I once heard the mother of an autistic child describe her life as “having my heart broken every day.” As the dad of a 9-year-old autistic boy, I find the latest calls for “mandate relief” have a familiar and disturbing ring. And, yes, they are a little heartbreaking.

Sure, it’s asking a lot for most people to recognize this incurable condition. It’s easy to mistake an autistic child’s uncontrolled “tantrum,” retreat to a corner, or repetitive motions for just a behavior problem. But it seems to be even harder for many people to comprehend why taking services away from innocent children and their families is so devastating.

“Mandate” has become a dirty word, spoken with disdain by politicians, school boards, tax activists and others. In the past several months, reform bodies have readied proposals to reduce state funding for early intervention services, including autism services. Worsening the situation is the fact that cost-cutting at the federal level will also have a negative impact on Medicaid-funded services provided to autistic children, while pressure is on to reduce local transportation costs.

About 1 in 110 Long Island children are diagnosed with autism spectrum disorders, incurable neurobiological conditions affecting the development of communication and social skills. The myriad costly therapies and skill-building activities these kids need are funded through a tangled web of departments and agencies. They aren’t adequately covered by private insurance and are financially well beyond the reach of most families; indeed, I have personal experience with families who have gone broke paying for out-of-pocket costs and essential additional services.

Early intervention programs are under attack in three ways:

State funding: The governor’s budget called for a 10 percent across-the-board cut for all early intervention services, including those for autism. And any cuts would be on top of two consecutive years in which the state budget hasn’t contained an increase for special education programs for children ages 3 to 5, even though operating these mandated programs has become more expensive because of the scarcity of qualified professionals to staff them.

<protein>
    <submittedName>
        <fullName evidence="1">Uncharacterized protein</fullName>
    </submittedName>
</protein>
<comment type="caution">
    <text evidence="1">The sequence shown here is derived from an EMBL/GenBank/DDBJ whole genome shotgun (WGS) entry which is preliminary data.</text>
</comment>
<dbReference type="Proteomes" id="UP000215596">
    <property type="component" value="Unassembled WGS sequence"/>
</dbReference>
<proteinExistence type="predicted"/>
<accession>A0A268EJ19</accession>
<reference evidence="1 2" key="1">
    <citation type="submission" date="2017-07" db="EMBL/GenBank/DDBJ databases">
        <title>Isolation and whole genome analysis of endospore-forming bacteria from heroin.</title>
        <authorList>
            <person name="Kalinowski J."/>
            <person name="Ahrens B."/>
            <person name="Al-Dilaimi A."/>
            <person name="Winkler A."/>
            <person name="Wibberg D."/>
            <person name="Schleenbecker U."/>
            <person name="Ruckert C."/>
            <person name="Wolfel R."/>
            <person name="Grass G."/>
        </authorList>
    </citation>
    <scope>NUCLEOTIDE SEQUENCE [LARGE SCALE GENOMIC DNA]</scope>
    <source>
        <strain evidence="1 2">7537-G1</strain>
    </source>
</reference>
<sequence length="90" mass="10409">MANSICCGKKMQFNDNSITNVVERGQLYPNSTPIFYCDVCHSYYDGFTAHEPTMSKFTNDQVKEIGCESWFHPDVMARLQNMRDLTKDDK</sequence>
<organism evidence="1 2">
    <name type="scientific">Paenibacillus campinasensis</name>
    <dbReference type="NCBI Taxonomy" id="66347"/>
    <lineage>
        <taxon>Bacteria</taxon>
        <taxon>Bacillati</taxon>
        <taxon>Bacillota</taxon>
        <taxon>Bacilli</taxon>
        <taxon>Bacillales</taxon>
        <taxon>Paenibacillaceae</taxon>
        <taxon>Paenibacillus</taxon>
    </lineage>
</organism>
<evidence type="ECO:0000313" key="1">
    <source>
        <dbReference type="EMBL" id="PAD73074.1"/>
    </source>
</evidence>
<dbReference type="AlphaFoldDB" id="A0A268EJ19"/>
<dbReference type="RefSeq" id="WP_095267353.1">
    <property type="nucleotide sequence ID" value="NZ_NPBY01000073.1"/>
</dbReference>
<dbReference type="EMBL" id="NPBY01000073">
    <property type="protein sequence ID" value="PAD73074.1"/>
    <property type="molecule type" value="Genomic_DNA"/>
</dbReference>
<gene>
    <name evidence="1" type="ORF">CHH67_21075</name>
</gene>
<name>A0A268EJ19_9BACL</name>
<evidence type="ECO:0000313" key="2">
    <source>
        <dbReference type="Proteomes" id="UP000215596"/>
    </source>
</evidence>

Medicaid reimbursement: More than 38 percent of autistic children statewide are eligible for Medicaid for services like occupational, physical and speech therapy, and psychological, social work and nursing services. Medicaid cuts would result in an additional burden to the counties and state — which would lose the 50-percent federal Medicaid reimbursement, but still be required to fund mandated autism services. This would create further pressure to cut back on those services.

Transportation costs: Efforts are being made to reduce the cost of transportation to school-based special education programs, which can be more expensive than the programs themselves. But, at the same time that Nassau and Suffolk counties are trying to rein in costs, they are also discouraging parents from providing their own transportation by proposing additional rules that would result in parents having to report reimbursements they receive for driving their own children as “income” for tax purposes.

As a result, it’s possible that more children will have to receive services at home. But removing autistic children from the social environment of a school and isolating them is about the worst thing that could happen to them. In addition, in-home services are both more costly and less thorough than those provided in schools.

Thanks to the current system of early identification and special education services, thousands of vulnerable Long Island children have become active members of society and live independently as employed adults.

Clearly, our society cannot give up on these children. We cannot, through a process in which we essentially ration resources, choose between their quality of life and the crushing cost of their care.

Read more and share your comments with Newsday readers at Newsday

Print Friendly, PDF & Email